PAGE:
Indexed on: 26 Sep '06Published on: 26 Sep '06Published in: Brain & Development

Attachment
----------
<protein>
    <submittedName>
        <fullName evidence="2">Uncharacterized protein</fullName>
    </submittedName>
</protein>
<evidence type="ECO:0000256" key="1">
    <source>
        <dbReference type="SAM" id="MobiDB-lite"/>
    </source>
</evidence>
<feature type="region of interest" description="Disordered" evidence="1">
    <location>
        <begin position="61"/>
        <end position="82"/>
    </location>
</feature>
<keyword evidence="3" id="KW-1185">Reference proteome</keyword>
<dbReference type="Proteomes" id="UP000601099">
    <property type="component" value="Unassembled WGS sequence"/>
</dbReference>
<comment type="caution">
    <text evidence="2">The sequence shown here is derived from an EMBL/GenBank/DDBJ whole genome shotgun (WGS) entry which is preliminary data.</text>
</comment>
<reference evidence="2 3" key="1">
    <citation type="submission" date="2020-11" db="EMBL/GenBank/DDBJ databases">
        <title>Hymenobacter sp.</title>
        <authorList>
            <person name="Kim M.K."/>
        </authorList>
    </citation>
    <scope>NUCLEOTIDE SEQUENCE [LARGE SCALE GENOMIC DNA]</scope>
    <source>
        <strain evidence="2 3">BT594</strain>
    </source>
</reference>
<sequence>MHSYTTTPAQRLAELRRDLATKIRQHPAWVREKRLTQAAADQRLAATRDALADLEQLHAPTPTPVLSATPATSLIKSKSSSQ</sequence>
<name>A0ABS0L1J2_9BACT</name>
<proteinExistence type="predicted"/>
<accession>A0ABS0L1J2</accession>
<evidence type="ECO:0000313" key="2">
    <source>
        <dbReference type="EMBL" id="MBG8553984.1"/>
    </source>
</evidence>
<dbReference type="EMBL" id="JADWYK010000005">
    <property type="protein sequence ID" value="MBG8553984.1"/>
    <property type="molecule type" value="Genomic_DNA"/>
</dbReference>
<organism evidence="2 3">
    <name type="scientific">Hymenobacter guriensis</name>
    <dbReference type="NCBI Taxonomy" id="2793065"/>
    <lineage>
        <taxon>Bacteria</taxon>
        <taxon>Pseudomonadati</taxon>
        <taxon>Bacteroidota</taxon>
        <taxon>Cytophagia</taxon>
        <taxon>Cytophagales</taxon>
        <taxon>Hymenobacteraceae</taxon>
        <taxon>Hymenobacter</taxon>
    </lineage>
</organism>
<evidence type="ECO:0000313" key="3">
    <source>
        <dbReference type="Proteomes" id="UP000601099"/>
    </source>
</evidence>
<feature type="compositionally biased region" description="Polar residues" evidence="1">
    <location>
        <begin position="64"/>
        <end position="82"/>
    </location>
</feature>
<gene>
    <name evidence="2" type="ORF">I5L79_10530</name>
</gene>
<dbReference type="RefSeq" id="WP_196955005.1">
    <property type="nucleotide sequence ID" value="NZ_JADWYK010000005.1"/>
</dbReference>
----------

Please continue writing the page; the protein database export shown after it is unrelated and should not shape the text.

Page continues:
Varieties of neuropathological disorders are caused by a perturbation of normal developmental processes, resulting from insults by heterogeneous etiologic factors. These factors trigger the sequence of molecular, biochemical, and morphologic alterations of the brain, resulting morphologically and/or functionally abnormal brain. The resulting brain contains basic components of the normal brain but is assembled in an abnormal way. The developmental stage when the insults occur appears to largely dictate the outcome of the pathological processes. Depending on the developmental stage involved, the morphology of the brain may be grossly abnormal or is apparently normal but functionally abnormal. The brain development progresses in an orderly fashion and can be divided into several major developmental stages; the neurulation (neural tube formation), ventral induction (formation of prosencephalon), neuroepithelial cell proliferation and migration, neuroglial differentiation and establishment of neuronal circuits. The perturbation of these developmental stages results in uniquely specific pathological outcome, regardless of the etiologic factors/agents. In this review, I will briefly discuss the normal pattern of brain development and neuropathology of the representative disorders resulting from the deviation of normal developmental processes in the individual developmental stage.